The jobs below typically require a bachelor’s degree and one to five years of experience. 

Sample job titles:

Learn more: What Does HR Do?

6. Finance

Whether dealing with internal or external stakeholders, SpaceX’s finance department performs incredibly important functions to keep the company’s initiatives profitable. 

The jobs below typically require a bachelor’s degree and one to seven years of experience. 

Sample job titles: 

7. Sales

The sales team works on numerous potential income streams, including relationships with commercial, business, and government customers.  

The below roles generally require a bachelor’s degree and two to five years of experience. 

Sample job titles: 

Learn more: Marketing vs. Sales: What’s the Difference?

How to apply to SpaceX

SpaceX uses an applicant tracking system (ATS), and the majority of interviews come from this source, according to candidate reporting on Glassdoor. The company wants “world-class talent” given its advanced products and initiatives, and getting an interview can be competitive. Let’s discuss how you can put together a strong application. 

Building a strong SpaceX application

Most SpaceX roles require a mix of technical skills (sometimes called “hard skills”) and workplace skills (sometimes called “soft skills”). When it comes to workplace skills, it can be useful to identify the transferable skills you’ve developed and highlight how they would make you a strong candidate for a career in the space industry. Learn how to feature and format key skills on your resume, so your qualifications are evident. 

If you’re looking to break into the space industry, including a resume objective—or a line about your larger career goals—can be beneficial. In your cover letter, it’s worthwhile to explain why you’re interested in the space industry in general and SpaceX specifically. Spend time researching the company and take note of what stands out to you: its mission, its products, its culture, or something else.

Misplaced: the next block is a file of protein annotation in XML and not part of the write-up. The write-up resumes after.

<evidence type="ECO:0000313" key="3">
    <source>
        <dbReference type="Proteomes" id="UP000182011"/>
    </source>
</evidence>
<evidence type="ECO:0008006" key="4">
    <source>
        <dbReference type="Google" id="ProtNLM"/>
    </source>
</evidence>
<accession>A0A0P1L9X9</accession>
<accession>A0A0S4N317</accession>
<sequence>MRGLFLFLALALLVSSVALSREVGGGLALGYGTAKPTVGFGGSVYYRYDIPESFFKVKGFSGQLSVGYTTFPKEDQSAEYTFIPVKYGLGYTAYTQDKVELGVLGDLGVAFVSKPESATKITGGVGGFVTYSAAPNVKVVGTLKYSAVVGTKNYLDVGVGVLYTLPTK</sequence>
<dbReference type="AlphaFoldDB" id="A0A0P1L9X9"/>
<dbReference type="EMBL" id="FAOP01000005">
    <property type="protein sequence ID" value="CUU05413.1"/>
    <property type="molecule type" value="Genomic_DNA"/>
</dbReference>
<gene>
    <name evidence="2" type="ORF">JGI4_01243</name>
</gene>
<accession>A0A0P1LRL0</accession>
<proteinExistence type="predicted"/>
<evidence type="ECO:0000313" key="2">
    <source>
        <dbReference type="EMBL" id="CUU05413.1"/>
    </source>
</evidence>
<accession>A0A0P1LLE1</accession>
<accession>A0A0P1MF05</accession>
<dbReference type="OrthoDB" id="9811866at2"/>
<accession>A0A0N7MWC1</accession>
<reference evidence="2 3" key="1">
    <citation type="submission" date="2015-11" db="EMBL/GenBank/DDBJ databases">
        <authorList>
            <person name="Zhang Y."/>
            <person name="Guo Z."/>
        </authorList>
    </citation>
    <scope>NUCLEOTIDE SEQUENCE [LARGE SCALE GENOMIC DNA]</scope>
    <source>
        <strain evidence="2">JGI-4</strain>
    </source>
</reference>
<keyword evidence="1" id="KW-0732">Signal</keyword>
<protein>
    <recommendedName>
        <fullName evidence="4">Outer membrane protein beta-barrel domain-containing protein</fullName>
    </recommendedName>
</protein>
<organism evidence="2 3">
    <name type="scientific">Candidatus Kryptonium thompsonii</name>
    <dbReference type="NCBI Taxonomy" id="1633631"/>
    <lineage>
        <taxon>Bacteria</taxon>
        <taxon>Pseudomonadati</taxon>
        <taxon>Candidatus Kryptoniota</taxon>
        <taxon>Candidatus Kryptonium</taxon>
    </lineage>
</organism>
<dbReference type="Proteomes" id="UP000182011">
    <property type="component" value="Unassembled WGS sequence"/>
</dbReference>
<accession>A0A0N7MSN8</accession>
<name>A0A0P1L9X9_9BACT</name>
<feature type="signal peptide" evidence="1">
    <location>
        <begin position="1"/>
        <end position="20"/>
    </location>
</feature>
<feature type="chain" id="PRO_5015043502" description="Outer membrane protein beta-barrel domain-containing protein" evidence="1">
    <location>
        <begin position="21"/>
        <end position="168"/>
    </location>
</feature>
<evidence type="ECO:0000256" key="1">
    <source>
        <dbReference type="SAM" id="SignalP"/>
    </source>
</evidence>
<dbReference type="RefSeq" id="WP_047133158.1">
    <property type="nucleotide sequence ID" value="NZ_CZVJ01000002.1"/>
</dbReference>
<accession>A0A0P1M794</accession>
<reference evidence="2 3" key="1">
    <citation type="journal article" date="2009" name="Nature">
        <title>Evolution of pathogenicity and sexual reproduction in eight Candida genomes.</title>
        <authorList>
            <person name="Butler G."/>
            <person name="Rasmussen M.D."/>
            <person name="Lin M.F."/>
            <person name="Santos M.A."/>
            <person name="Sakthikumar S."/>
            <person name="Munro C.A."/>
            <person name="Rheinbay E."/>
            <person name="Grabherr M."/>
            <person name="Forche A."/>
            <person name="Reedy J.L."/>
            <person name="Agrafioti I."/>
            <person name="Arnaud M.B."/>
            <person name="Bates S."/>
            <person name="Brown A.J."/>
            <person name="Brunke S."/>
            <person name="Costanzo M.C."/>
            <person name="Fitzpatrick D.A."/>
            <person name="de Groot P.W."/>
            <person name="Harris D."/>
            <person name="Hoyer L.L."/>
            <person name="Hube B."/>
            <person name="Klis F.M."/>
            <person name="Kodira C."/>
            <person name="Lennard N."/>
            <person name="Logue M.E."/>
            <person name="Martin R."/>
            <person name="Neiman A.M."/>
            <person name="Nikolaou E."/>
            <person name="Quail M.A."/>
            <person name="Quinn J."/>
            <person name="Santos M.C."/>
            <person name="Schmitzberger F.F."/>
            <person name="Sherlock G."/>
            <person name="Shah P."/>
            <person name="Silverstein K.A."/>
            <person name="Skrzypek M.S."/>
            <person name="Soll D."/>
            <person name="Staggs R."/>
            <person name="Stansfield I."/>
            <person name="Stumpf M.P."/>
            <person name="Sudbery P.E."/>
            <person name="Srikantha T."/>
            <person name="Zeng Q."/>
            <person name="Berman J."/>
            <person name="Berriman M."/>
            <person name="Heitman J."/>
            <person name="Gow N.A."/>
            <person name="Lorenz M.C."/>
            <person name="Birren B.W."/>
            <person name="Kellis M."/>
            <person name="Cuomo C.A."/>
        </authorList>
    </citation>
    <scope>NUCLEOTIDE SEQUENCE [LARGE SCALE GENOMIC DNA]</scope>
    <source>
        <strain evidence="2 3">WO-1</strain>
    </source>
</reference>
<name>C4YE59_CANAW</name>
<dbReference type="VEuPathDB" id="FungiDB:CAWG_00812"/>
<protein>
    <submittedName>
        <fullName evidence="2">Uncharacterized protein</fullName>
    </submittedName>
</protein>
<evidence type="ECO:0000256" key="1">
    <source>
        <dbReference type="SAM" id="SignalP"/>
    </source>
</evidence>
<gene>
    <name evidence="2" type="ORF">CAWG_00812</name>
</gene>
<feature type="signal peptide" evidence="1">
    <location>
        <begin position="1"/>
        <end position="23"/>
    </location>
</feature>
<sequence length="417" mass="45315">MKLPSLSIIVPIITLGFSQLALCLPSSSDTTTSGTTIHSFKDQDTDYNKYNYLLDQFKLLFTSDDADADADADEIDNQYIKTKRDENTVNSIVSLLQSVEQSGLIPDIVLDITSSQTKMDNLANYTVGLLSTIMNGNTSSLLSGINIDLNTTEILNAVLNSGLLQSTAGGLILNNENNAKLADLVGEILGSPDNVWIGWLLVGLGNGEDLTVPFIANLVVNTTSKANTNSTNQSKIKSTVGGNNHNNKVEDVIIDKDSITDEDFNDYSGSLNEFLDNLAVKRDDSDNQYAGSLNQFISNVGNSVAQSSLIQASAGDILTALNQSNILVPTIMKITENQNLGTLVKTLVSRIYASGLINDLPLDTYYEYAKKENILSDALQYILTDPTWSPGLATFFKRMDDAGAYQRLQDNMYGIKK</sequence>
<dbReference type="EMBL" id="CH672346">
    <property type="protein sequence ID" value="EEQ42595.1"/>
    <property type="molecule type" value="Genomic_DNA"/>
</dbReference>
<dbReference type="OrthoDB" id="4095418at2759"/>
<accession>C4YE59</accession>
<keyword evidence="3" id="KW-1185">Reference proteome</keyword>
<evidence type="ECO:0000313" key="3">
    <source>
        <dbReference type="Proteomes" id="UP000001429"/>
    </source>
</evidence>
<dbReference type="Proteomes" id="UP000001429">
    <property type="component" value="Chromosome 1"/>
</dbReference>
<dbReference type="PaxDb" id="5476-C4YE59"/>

Although it can be difficult to follow up on an initial job application submitted through an ATS, it may be worthwhile to reach out to a SpaceX recruiter on LinkedIn and express your interest.   

Want more help on your application? We’ve compiled a handy Job Search Guide with tips on resumes, cover letters, applications, interviews, and more.


The future of space careers

The growth of the space industry has to do with its expansion from what’s been termed “space-for-earth” to “space-for-space.” Both refer to different but related economies. 

Space-for-earth: The term “space-for-earth” concerns the space resources developed for use by those who live on Earth. These include things like satellite internet and national security products. Typically, the government has overseen this work, but lately, it has attracted private businesses.  

Space-for-space: The term “space-for-space” refers to space resources developed for use by those in space, such as space tourism, space stations, cargo travel, and more. It’s not about finding resources in space and using them on Earth, but about cultivating resources, experiences, and potentially a sustainable way of life in space. 

Other companies currently involved in the commercial “space-for-space” industry include: 

  • Blue Origin: Founded by Jeff Bezos, Blue Origin primarily focuses on suborbital space flights and reusable rockets designed to clear a path for eventual life in space.

  • Virgin Galactic: From Virgin founder Richard Branson, the company focuses on space travel for private citizens. 

  • Made in Space, Inc.: Designs and produces 3D printers for use in space

  • Axiom: Develops space infrastructure and aims to build the first commercial space station

  • LeoLabs: Works to monitor and protect Low Earth Orbit (LEO) through radar and data services that keep other companies’ satellite efforts safe and secure 

  • Astroscale: An orbital debris removal company, Astroscale clears space to make sure space is developed sustainably. 

Besides working in the private sector, you can also explore careers at government agencies such as NASA and the Federal Aviation Administration (FAA), both of which are heavily involved with private businesses when it comes to commercial space travel.  

Launch your career with Coursera

Ready to learn more about any one of the areas mentioned above? You can find courses, hands-on projects, and professional certificates from leading universities and companies on Coursera. Earn a professional certificate in computer science or IT, business or marketing, or data science from Meta, IBM, Google, HubSpot, and more. On average, programs take around six months, and you can gain critical job-ready skills and a valuable resume credential.  

If you’d like to explore more about space, consider enrolling in the University of Arizona’s Astronomy: Exploring Space and Time or the University of Colorado Boulder’s Spacecraft Dynamics and Control.

Article sources

Article sources

1. McKinsey Quarterly. “The Future of the Space Economy,” Accessed December 22, 2023. 

2. NASA. “NASA’s SpaceX Crew-1 Astronauts Headed to International Space Station,” Accessed December 22, 2023. 

3. CNBC. “The space industry is on its way to reach $1 trillion in revenue by 2040, Citi says,” Accessed December 22, 2023. 

4. Fortune. "The commercial space industry, led by Elon Musk’s SpaceX, is expected to blast off with 41% growth over the next 5 years," Accessed December 22, 2023.